Sam Mayer Dominates Dover To Close Championship Season

DOVER, Del. — Friday was his day, and 2019 was his season.

All Sam Mayer had to do to clinch the 2019 K&N Pro Series East championship was take the green flag. But after being quickest in practice and qualifying on the pole, he led all but two laps to close the season with a win and celebrate in style.

“I can’t thank everyone at GMS enough for all they do for me,” Mayer said. “I mean, they had a rocket ship for me, I can’t thank them enough for that. Drivers Edge Development, Chevrolet, Chevrolet Accessories for being on the car and bringing me out here in the first place, and giving me this opportunity to go win a K&N East championship.It means so much and I’m going to celebrate even more, for sure.”

Mayer is the youngest NASCAR champion at 16 years, 3 months and 8 days, eclipsing mark set in 2016 by current Todd Gilliland (16 years, 5 months). Mayer also bettered the East record that was set in 2017 Harrison Burton (16 years, 11 months, 20 days).

In total, Mayer won four races and finished outside the top 10 only once in 12 races (South Boston Twin No. 2, where he left early due to a prior commitment). His average finish for 2019 wound up being an impressive 3.2.

The championship is also GMS Racing’s first in the series, coming in their first full-time season of competition in the K&N Pro Series.

The DGR-Crosley trio of Tanner Gray, who led two laps, Todd Gilliland and Drew Dollar finished second, third and fourth, respectively, with Chase Cabre rounding out the top five.

Max McLaughlin, Spencer Davis, Ruben Garcia Jr., Brandon McReynolds and Justin S. Carroll completed the top 10.

Cabre finished a career-best second in the standings, 38 points behind Mayer. Davis (-42) finished third, with Tanner Gray (-48) and Max McLaughlin (-61) completing the top five.

The General Tire 125 is scheduled to be broadcast on NBCSN on Friday, October 11 at 6 p.m.

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Ty Gibbs, David Gilliland Suspended Three K&N Pro Series East Races

Even before the first green flag of the season has been flown, NASCAR is cracking down on teams with the first suspension of 2019 already handed out. DGR-Crosley Racing was the unlucky recipient, in relation to their NASCAR K&N Pro Series East program.

DGR-Crosley Racing was found in violation of section 12- of the NASCAR rulebook, which pertains to the series’ testing policy. According to the sanctioning body, the team conducted a private test with a NASCAR K&N Pro Series vehicle at a sanctioned track on the 2019 K&N Pro East Series Schedule, specifically New Smyrna Speedway.

The rule states that “private race vehicle testing by any NASCAR K&N Pro Series race team, contractor, affiliate, associate, subsidiary, or surrogate at any facility that appears on the Series schedule or that has been granted a Touring Series sanction will be prohibited regardless of rookie or veteran status.”

As a result, car owner David Gilliland and driver Ty Gibbs were both fined $5,000, and suspended from the first three NASCAR K&N Pro Series East events; they were also assessed a 100 driver and owner point penalty. Additionally, car chief Chad Walters was fined $5,000 and suspended indefinitely.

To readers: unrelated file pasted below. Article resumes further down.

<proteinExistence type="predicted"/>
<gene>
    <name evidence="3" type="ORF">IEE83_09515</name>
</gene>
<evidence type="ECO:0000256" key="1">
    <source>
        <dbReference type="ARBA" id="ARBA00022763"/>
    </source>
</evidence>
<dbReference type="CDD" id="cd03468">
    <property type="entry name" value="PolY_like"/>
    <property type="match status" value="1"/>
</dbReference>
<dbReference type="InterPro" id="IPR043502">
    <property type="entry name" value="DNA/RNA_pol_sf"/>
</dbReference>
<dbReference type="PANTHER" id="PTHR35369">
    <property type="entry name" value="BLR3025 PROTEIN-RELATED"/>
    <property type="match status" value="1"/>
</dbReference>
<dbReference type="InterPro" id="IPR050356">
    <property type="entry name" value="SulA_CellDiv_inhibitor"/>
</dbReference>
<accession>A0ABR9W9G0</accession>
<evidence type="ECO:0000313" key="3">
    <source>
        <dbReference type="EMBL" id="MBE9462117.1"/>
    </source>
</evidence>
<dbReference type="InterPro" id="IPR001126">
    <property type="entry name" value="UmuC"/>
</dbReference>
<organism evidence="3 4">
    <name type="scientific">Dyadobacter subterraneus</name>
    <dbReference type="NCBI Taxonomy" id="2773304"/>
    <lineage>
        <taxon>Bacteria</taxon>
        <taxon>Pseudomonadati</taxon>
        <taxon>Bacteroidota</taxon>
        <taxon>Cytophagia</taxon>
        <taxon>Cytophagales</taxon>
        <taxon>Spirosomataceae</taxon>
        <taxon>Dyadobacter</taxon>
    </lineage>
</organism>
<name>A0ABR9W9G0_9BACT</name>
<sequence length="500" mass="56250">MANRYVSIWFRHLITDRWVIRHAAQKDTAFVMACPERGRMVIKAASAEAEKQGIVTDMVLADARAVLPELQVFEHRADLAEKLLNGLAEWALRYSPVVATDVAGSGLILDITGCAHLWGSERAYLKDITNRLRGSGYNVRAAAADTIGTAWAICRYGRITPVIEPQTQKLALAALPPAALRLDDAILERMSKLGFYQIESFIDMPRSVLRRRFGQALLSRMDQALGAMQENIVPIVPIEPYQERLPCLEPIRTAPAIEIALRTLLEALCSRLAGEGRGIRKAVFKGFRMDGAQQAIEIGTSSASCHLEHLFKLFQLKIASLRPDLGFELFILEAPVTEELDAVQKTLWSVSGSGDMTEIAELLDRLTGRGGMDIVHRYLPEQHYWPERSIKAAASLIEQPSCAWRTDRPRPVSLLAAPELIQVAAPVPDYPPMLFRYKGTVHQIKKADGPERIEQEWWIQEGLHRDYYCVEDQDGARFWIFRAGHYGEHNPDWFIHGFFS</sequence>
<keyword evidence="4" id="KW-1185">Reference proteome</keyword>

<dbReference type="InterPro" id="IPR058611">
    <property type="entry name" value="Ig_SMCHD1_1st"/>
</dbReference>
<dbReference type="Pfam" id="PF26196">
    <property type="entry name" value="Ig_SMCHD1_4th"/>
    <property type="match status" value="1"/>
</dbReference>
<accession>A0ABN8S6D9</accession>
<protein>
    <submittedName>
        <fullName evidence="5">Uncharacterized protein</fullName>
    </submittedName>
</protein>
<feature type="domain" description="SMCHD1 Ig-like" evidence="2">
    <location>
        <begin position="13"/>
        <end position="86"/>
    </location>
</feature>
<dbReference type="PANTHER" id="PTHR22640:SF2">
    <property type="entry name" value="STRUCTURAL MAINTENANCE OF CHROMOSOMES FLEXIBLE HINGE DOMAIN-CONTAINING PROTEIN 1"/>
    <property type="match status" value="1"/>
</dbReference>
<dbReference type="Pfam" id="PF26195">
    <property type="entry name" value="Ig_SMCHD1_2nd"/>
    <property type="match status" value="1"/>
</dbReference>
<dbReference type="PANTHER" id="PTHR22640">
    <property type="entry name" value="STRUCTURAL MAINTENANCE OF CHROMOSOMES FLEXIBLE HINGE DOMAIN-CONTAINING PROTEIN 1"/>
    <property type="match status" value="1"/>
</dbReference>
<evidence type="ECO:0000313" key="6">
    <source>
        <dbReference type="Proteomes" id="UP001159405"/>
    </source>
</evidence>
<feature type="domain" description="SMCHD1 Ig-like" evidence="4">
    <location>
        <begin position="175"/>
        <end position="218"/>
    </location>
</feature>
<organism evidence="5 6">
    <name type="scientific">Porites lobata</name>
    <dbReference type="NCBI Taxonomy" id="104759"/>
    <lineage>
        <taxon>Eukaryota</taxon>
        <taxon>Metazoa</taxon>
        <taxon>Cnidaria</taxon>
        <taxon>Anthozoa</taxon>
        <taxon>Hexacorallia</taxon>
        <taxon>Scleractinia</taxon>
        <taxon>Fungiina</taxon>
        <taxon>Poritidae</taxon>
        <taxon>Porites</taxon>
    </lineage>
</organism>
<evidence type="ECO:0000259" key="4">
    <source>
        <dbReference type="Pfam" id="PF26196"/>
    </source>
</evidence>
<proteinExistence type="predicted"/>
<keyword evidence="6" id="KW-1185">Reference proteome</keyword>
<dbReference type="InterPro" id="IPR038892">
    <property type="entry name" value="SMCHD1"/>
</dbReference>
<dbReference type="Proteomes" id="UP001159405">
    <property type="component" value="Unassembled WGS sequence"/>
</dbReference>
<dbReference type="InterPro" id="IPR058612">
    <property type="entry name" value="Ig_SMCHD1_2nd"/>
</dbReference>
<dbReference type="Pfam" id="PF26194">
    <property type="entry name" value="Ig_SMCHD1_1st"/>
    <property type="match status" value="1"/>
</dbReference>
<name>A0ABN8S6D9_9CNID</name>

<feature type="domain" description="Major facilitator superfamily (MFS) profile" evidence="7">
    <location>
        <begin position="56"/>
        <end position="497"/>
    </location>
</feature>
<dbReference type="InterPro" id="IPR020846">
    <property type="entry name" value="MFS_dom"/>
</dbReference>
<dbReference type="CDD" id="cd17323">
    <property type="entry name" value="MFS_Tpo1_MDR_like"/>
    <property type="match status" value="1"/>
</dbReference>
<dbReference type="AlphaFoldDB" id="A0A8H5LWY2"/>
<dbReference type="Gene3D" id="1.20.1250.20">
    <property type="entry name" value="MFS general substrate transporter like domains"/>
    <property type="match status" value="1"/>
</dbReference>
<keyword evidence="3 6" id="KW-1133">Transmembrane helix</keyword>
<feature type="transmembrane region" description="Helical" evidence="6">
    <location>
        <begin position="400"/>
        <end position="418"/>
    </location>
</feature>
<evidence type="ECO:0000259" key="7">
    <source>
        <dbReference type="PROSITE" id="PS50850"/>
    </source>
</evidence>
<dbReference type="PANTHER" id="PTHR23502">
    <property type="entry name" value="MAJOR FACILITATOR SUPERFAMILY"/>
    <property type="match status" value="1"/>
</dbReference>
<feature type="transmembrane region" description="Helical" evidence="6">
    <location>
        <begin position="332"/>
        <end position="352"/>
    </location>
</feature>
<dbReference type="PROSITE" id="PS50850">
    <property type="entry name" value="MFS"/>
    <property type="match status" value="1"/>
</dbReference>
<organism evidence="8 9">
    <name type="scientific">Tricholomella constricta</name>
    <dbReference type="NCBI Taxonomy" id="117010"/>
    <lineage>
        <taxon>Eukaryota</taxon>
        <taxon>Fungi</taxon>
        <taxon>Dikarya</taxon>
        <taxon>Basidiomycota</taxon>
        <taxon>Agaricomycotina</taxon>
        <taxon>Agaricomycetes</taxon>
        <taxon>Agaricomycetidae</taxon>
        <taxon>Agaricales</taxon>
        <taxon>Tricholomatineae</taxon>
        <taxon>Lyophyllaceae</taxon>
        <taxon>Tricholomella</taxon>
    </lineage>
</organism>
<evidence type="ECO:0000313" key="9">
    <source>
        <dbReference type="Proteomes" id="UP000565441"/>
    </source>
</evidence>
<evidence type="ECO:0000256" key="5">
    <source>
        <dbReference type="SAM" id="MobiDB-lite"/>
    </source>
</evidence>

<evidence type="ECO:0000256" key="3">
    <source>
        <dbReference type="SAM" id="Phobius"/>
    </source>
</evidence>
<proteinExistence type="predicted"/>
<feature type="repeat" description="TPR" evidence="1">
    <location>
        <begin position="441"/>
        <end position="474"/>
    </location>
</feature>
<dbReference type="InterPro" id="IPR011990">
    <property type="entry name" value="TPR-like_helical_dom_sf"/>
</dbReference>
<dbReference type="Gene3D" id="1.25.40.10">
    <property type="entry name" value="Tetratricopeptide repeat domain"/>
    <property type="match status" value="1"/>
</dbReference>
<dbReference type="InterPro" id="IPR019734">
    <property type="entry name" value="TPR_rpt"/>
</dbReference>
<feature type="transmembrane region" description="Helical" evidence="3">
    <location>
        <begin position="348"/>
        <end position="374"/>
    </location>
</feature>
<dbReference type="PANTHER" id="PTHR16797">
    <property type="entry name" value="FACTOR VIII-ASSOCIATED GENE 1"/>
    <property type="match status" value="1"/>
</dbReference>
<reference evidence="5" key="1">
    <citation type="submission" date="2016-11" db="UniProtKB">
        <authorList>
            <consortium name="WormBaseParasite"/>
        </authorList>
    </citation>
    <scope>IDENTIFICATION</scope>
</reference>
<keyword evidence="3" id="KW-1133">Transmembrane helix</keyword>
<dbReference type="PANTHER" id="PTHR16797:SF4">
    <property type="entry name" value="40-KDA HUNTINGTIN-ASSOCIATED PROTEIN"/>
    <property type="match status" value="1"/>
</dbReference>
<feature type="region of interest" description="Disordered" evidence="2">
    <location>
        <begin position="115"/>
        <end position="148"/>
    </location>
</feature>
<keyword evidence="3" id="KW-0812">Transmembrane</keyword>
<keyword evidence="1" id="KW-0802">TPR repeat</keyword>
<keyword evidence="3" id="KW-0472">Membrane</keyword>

DGR-Crosley Racing has stated that they will appeal the penalty.

“This afternoon, NASCAR made us aware of a penalty they are imposing for actions that occurred during an ARCA Racing Series test at New Smyrna Speedway on January 14,” the team statement reads. “We strongly believe that we did not violate any rules and will therefore appeal the penalty immediately. While the appeals process runs its course, we will move forward and keep our focus on the upcoming season.”

Later in the afternoon, a NASCAR spokesperson released a statement in regards to why the penalty was given.


Notably, NASCAR owns both the K&N Pro Series and ARCA, but agreed to continue to run ARCA independently through 2020.



The thoughts and opinions expressed here are those of the author and do not necessarily reflect those of, its owners, management or other contributors. Any links contained in this article should not be considered an endorsement.

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ASHLEY ASKS…… Derek Thorn

With two wins and no finishes worse than eighth all year long, Derek Thorn put together an impressive campaign en route to taking home his second NASCAR K&N Pro Series West Championship in 2018.

The California native spoke about his success, as well as his Late Model experience recently with POPULAR SPEED.

POPULAR SPEED: What are your thoughts on the championship?

DEREK THORN: Pretty excited about it. Bob has been running full-time since I last drove for him in 2013, my first year back with him. Obviously at the beginning of the year, we sat down and came up with a plan and everything came together. We didn’t get as many wins as I hoped for, but we were in contention for wins each and every week. It’s pretty cool to be champions for 2018.

PS: What was the most memorable moment for you from the season?

THORN: I think the wins are always nice, but really stands out for me and what I was most excited about was the couple races that we ran at Iowa and Gateway. In years past whenever I went to a track of that size, three-quarter of a mile range, I struggled back in 2013. We were able to come back this year and we ended up second at Iowa, and third at Gateway. So I was just really proud of the team for hunkering down and getting our big track up to speed. It was nice to go to those bigger tracks and be competitive.